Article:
-Arthur Goldstein blogs at NYC Educator.
Hillary Clinton opened her mouth the other day, and said she wouldn’t keep open any school that wasn’t better than average. She later clarified to say she meant good, rather than better than average. To me, that was not much of a distinction. I work in a good school, but I don’t delude myself that it’s because we are all super teachers. I’d say it’s because we have super kids, and that any school with such kids can do well. Just ask Geoffrey Canada, who had to dismiss entire cohorts to make himself look good. Ask Eva Moskowitz, with her got to go list.
For anyone who hasn’t noticed, there is a direct correlation between high poverty, high needs, and low test scores. Kids like the ones I serve are a drag on any school, because it turns out people who don’t know English tend to score poorly on standardized tests in English. Perhaps one day someone will do a study and prove it, and we’ll all be amazed. Until then, schools dominated by ELLs will be targeted. For example there was the one in Rhode Island, where they wanted to fire all the teachers. Obama and Duncan thought that was fantastic. (If I recall correctly, the teachers were kept on, but under worse working conditions. Another victory for the reformies.)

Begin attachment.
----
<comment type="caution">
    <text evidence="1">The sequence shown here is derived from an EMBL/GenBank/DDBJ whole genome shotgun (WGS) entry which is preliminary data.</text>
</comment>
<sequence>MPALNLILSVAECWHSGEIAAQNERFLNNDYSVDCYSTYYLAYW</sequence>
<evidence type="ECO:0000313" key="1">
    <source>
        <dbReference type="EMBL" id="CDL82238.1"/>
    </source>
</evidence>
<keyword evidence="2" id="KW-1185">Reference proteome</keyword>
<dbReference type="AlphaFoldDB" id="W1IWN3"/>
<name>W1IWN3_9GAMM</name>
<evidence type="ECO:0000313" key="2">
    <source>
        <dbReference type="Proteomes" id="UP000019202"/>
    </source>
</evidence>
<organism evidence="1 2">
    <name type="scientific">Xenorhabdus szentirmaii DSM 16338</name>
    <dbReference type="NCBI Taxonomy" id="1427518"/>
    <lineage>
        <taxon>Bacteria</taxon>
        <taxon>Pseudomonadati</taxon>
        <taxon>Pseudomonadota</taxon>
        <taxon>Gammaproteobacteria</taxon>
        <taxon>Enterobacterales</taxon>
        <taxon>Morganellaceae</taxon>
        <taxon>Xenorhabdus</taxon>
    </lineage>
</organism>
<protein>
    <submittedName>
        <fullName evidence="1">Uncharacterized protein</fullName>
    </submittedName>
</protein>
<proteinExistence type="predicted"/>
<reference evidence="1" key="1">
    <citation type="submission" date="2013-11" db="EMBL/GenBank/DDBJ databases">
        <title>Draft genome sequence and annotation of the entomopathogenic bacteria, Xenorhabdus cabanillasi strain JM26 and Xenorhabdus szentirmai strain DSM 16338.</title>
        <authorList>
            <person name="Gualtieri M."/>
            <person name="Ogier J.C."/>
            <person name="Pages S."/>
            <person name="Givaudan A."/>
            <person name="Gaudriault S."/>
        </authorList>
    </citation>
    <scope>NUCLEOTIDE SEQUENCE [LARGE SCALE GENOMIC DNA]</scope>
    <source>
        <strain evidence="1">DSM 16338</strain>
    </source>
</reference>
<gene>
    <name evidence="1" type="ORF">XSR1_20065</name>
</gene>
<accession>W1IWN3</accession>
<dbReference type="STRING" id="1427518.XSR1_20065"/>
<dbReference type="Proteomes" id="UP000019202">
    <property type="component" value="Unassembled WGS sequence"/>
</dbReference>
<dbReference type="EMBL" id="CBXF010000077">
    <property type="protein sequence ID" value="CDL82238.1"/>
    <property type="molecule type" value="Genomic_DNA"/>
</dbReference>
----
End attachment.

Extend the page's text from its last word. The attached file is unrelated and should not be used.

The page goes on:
Despite this explanation in Diane Ravitch’s blog, and the convoluted story to which it links, I cannot rationalize this as Hillary having misspoken. While the feds don’t directly close schools, they’ve had massive influence in school closings anyway. For Hillary to even utter such a sentence indicates to me that she has drunk deeply of the reformy Kool-Aid that says teachers and schools are to blame. She does not seem to have read Ravitch or considered what this reformy movement is all about. It also kind of dashes my hopes that she will advocate for a rational teacher evaluation system. The fact that Eli Broad contributes to her gives me even more pause.
Read the entire post here.